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# Famous Figures and Diagrams in Economics

## Edited by Mark Blaug and Peter Lloyd

This is a unique account of the role played by 58 figures and diagrams commonly used in economic theory. These cover a large part of mainstream economic analysis, both microeconomics and macroeconomics and also general equilibrium theory.

# Chapter 7: Homothetic Production and Utility Functions

## Rolf Färe and Shawna Grosskopf

Subjects: economics and finance, economic psychology, history of economic thought

## Extract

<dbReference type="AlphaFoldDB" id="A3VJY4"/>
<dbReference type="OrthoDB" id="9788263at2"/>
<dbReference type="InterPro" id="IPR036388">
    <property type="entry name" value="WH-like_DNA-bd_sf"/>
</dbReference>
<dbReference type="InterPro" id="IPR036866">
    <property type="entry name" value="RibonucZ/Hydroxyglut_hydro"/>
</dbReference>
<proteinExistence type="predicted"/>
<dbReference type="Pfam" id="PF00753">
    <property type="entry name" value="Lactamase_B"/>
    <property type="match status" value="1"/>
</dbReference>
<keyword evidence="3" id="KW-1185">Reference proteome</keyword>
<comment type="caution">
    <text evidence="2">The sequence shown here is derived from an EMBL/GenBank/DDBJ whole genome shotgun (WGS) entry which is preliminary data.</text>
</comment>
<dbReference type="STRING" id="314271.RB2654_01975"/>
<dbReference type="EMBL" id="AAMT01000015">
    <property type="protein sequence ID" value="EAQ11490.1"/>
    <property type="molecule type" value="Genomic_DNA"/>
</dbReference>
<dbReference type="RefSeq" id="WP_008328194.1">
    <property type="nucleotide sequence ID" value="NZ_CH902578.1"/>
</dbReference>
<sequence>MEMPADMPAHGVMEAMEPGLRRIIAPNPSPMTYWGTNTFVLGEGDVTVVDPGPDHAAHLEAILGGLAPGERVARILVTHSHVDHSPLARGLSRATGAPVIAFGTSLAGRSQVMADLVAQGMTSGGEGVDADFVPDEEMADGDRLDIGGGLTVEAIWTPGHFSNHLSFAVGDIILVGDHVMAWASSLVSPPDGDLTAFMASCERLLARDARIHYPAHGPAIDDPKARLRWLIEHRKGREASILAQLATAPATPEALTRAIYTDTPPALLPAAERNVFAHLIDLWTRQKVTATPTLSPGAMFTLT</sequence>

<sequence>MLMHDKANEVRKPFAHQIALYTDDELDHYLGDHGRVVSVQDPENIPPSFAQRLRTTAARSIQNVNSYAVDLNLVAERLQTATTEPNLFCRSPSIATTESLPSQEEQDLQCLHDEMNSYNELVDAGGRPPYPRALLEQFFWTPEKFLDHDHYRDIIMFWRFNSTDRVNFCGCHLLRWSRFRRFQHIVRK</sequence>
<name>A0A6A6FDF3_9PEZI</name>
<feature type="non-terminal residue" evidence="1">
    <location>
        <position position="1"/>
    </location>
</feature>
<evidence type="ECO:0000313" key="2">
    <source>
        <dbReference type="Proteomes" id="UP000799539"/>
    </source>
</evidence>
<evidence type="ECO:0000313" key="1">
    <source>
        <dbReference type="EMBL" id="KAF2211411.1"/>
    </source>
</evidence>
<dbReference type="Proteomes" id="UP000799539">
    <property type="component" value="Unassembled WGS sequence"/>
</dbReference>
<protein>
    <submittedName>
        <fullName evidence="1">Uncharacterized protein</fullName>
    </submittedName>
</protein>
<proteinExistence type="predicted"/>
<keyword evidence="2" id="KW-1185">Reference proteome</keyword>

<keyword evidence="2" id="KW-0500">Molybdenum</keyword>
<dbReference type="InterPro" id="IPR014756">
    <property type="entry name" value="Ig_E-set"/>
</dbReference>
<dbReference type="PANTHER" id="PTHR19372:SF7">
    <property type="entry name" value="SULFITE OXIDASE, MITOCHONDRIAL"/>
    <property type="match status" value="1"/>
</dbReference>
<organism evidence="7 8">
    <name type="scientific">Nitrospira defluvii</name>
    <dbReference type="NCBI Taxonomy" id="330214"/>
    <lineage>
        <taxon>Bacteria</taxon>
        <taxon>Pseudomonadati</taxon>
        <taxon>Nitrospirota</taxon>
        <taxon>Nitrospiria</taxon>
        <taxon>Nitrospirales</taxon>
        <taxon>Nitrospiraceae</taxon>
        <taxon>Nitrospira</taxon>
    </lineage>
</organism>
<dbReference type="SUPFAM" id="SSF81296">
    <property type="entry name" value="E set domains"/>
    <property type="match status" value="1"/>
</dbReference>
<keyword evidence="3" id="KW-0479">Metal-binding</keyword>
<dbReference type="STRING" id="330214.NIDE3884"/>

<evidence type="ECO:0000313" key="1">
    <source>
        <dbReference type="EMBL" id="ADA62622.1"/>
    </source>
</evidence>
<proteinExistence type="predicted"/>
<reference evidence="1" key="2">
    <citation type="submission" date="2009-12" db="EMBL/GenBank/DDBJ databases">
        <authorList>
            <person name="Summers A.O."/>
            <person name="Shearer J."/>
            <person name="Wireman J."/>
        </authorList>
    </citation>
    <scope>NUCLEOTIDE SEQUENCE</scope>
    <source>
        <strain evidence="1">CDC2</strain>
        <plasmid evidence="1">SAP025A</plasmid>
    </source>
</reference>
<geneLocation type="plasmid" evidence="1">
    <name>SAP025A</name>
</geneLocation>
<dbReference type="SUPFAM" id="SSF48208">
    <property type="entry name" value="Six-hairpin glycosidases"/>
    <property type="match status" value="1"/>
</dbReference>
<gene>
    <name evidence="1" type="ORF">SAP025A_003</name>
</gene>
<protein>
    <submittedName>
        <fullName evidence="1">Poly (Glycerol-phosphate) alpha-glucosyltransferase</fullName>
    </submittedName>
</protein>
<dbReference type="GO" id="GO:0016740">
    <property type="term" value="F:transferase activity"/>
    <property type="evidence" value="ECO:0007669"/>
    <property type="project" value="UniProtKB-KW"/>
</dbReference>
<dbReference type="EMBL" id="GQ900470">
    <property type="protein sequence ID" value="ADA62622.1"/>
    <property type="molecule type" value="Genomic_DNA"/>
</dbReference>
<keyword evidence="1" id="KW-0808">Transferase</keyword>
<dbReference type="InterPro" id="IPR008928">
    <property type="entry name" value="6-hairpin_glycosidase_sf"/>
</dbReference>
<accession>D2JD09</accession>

Rolf Färe and Shawna Grosskopf Let us begin by quoting Professor Dale W. Jorgenson, from the Forward to the 1981 reprint of Shephard’s Cost and Production Functions, first published in 1953: Shephard developed the notion of a homothetic production function and employed the idea in function and formulating the concept of homothetic separability. The critical importance of homothetic separability to duality in the theory of aggregation and index numbers was fully appreciated by Shephard. Although Shephard developed the notion of homotheticity and homothetic separability in 1953, it was not until his 1970 book Theory of Cost and Production Functions that we can find a figure illustrating homotheticity. This figure illustrates that a ‘homothetic production function (structure) may be obtained from that for unit output rate by radial expansion’ (Shephard, 1970, p. 34). This type of expansion is equivalent to stating that the production function has linear expansion paths. We note that the figure may not be as famous as the concept itself. To introduce it, we need some formalities. Using Shephard’s notation, inputs are denoted by x [ RN , the scalar output by u [ R1. The production func1 tion F (x) denotes the maximal feasible output that inputs x can produce. A production structure is said to be homothetic if we can write F (F (x)) , where F (x) is homogeneous of degree +1 (F (lx) 5 lF (x) , l . 0) and F is a monotone transformation of F. Denote the level set for output level u (where F21 (u)...